TUC voice discontent over NEETS
Those looking for a job or planning to continue in education and training are facing the toughest outlook since 1994, the TUC has warned.
The union association has expressed their anxiety over the mounting levels of long-term unemployment, condemning the government for cutting financial provision, especially for students.
Ahead of new unemployment figures set to be published, the report by the TUC reveals that more than one in five young people from 16- to 24 were out of work, considerably higher than in 1992, when the rate was 16 per cent.
When the recession started in 2008, prospects for those not in education, employment or training worsened and have been at high levels ever since. Nearly 500,000 young people have been out of work for at least six months, leaving them under-achieving before their career has even started.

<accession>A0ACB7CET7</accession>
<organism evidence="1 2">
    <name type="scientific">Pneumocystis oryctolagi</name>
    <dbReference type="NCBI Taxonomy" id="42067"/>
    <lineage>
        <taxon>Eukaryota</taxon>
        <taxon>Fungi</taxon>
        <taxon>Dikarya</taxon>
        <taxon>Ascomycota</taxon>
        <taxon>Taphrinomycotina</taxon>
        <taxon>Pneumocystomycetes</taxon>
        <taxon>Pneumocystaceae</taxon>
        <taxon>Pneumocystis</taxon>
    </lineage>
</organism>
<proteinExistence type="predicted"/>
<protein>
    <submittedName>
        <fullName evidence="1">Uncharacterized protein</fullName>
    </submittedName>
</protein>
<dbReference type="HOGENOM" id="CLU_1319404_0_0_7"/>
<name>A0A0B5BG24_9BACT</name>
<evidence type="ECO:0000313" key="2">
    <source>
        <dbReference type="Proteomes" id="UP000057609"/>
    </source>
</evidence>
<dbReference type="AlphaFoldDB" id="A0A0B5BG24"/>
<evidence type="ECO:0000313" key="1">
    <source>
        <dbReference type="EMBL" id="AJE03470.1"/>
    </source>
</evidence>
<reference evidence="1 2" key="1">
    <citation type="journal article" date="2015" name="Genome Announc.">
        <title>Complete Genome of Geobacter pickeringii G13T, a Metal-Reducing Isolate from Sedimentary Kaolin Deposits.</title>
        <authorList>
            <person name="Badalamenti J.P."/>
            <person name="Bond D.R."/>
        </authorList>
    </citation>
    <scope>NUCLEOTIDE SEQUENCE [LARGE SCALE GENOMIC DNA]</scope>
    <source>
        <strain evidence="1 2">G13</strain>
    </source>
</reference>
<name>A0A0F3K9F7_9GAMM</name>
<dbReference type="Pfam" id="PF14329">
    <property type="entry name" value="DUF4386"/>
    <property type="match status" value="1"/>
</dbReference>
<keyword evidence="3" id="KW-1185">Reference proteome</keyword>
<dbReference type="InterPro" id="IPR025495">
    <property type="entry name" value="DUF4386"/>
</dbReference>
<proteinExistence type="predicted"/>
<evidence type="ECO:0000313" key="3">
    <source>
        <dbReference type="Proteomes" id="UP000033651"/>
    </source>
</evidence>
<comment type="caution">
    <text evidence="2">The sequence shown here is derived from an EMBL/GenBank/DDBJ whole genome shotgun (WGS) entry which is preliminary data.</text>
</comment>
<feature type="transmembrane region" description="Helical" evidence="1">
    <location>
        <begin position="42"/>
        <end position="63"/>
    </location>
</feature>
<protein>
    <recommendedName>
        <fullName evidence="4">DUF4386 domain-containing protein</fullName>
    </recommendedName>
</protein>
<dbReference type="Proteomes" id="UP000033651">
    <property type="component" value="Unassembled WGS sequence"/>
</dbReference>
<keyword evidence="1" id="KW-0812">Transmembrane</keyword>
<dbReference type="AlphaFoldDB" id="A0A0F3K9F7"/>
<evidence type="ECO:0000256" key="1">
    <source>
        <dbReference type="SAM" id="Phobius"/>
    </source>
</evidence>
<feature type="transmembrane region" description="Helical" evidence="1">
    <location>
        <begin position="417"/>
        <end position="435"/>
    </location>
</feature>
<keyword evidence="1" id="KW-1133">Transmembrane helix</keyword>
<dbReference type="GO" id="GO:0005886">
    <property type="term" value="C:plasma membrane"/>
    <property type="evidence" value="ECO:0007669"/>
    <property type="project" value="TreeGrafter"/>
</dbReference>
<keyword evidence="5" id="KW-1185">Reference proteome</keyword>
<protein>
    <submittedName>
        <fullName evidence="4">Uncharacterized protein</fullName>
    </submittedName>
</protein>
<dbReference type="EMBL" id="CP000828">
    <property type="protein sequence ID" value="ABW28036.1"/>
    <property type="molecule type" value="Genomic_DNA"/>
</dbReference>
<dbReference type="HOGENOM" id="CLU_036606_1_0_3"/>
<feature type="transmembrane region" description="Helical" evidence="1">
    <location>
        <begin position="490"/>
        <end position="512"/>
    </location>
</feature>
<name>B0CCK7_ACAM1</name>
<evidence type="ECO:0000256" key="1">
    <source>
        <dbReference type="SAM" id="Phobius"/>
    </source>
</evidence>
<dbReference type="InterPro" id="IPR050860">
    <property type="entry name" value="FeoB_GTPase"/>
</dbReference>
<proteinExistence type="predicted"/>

General secretary Brendan Barber said: "Students looking to start their careers or continue in their education next month are facing the toughest climate for nearly 20 years.
"It's particularly worrying that long-term joblessness for young people is still rising, even as overall unemployment falls. If this continues we could lose a generation of talented and highly qualified youngsters to blighted careers, debt and under-achievement.
"Ministers should be doing everything they can to help young people but so far all they've done is cut vital financial support for college students and price people out of university. Jobs support has been scrapped, scaled back and then reinstated on the cheap. This is no sensible way to help young people into work or education."